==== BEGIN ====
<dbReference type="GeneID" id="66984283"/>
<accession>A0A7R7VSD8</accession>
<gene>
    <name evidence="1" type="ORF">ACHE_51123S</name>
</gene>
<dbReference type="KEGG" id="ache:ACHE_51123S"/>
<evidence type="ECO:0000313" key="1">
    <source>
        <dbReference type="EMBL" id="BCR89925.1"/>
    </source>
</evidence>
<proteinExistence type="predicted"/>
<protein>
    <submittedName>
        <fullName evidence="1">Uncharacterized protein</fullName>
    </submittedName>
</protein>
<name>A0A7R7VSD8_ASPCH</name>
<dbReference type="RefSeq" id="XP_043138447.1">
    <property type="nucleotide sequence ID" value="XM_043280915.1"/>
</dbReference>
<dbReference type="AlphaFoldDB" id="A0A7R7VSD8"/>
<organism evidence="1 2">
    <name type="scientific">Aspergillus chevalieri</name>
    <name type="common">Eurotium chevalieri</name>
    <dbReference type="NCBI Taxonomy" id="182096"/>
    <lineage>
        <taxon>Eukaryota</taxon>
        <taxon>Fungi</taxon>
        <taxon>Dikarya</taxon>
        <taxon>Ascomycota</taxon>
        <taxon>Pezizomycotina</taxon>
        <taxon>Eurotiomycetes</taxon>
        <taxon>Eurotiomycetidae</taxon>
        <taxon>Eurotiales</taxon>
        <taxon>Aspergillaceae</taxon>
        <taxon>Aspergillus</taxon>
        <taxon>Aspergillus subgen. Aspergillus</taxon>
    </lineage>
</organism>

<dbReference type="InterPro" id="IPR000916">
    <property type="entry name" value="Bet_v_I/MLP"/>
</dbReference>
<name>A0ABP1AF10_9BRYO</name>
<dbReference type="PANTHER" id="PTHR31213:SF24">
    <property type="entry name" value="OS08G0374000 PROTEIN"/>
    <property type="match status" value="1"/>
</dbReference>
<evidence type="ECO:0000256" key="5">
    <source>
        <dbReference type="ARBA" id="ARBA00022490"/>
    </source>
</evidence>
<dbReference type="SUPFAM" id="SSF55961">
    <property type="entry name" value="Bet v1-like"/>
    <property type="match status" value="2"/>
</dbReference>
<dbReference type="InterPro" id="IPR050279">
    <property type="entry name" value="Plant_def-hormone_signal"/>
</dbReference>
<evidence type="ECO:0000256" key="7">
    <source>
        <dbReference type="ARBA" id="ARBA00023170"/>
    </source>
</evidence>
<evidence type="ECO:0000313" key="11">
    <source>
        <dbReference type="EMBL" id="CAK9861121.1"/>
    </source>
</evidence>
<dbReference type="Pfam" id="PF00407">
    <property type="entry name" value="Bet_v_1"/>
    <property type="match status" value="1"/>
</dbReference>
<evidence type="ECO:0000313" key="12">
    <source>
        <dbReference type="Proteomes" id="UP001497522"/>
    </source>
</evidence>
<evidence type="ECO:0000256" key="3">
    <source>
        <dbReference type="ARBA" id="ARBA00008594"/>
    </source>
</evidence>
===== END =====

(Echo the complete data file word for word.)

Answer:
<dbReference type="GeneID" id="66984283"/>
<accession>A0A7R7VSD8</accession>
<gene>
    <name evidence="1" type="ORF">ACHE_51123S</name>
</gene>
<dbReference type="KEGG" id="ache:ACHE_51123S"/>
<evidence type="ECO:0000313" key="1">
    <source>
        <dbReference type="EMBL" id="BCR89925.1"/>
    </source>
</evidence>
<proteinExistence type="predicted"/>
<protein>
    <submittedName>
        <fullName evidence="1">Uncharacterized protein</fullName>
    </submittedName>
</protein>
<name>A0A7R7VSD8_ASPCH</name>
<dbReference type="RefSeq" id="XP_043138447.1">
    <property type="nucleotide sequence ID" value="XM_043280915.1"/>
</dbReference>
<dbReference type="AlphaFoldDB" id="A0A7R7VSD8"/>
<organism evidence="1 2">
    <name type="scientific">Aspergillus chevalieri</name>
    <name type="common">Eurotium chevalieri</name>
    <dbReference type="NCBI Taxonomy" id="182096"/>
    <lineage>
        <taxon>Eukaryota</taxon>
        <taxon>Fungi</taxon>
        <taxon>Dikarya</taxon>
        <taxon>Ascomycota</taxon>
        <taxon>Pezizomycotina</taxon>
        <taxon>Eurotiomycetes</taxon>
        <taxon>Eurotiomycetidae</taxon>
        <taxon>Eurotiales</taxon>
        <taxon>Aspergillaceae</taxon>
        <taxon>Aspergillus</taxon>
        <taxon>Aspergillus subgen. Aspergillus</taxon>
    </lineage>
</organism>

<dbReference type="InterPro" id="IPR000916">
    <property type="entry name" value="Bet_v_I/MLP"/>
</dbReference>
<name>A0ABP1AF10_9BRYO</name>
<dbReference type="PANTHER" id="PTHR31213:SF24">
    <property type="entry name" value="OS08G0374000 PROTEIN"/>
    <property type="match status" value="1"/>
</dbReference>
<evidence type="ECO:0000256" key="5">
    <source>
        <dbReference type="ARBA" id="ARBA00022490"/>
    </source>
</evidence>
<dbReference type="SUPFAM" id="SSF55961">
    <property type="entry name" value="Bet v1-like"/>
    <property type="match status" value="2"/>
</dbReference>
<dbReference type="InterPro" id="IPR050279">
    <property type="entry name" value="Plant_def-hormone_signal"/>
</dbReference>
<evidence type="ECO:0000256" key="7">
    <source>
        <dbReference type="ARBA" id="ARBA00023170"/>
    </source>
</evidence>
<evidence type="ECO:0000313" key="11">
    <source>
        <dbReference type="EMBL" id="CAK9861121.1"/>
    </source>
</evidence>
<dbReference type="Pfam" id="PF00407">
    <property type="entry name" value="Bet_v_1"/>
    <property type="match status" value="1"/>
</dbReference>
<evidence type="ECO:0000313" key="12">
    <source>
        <dbReference type="Proteomes" id="UP001497522"/>
    </source>
</evidence>
<evidence type="ECO:0000256" key="3">
    <source>
        <dbReference type="ARBA" id="ARBA00008594"/>
    </source>
</evidence>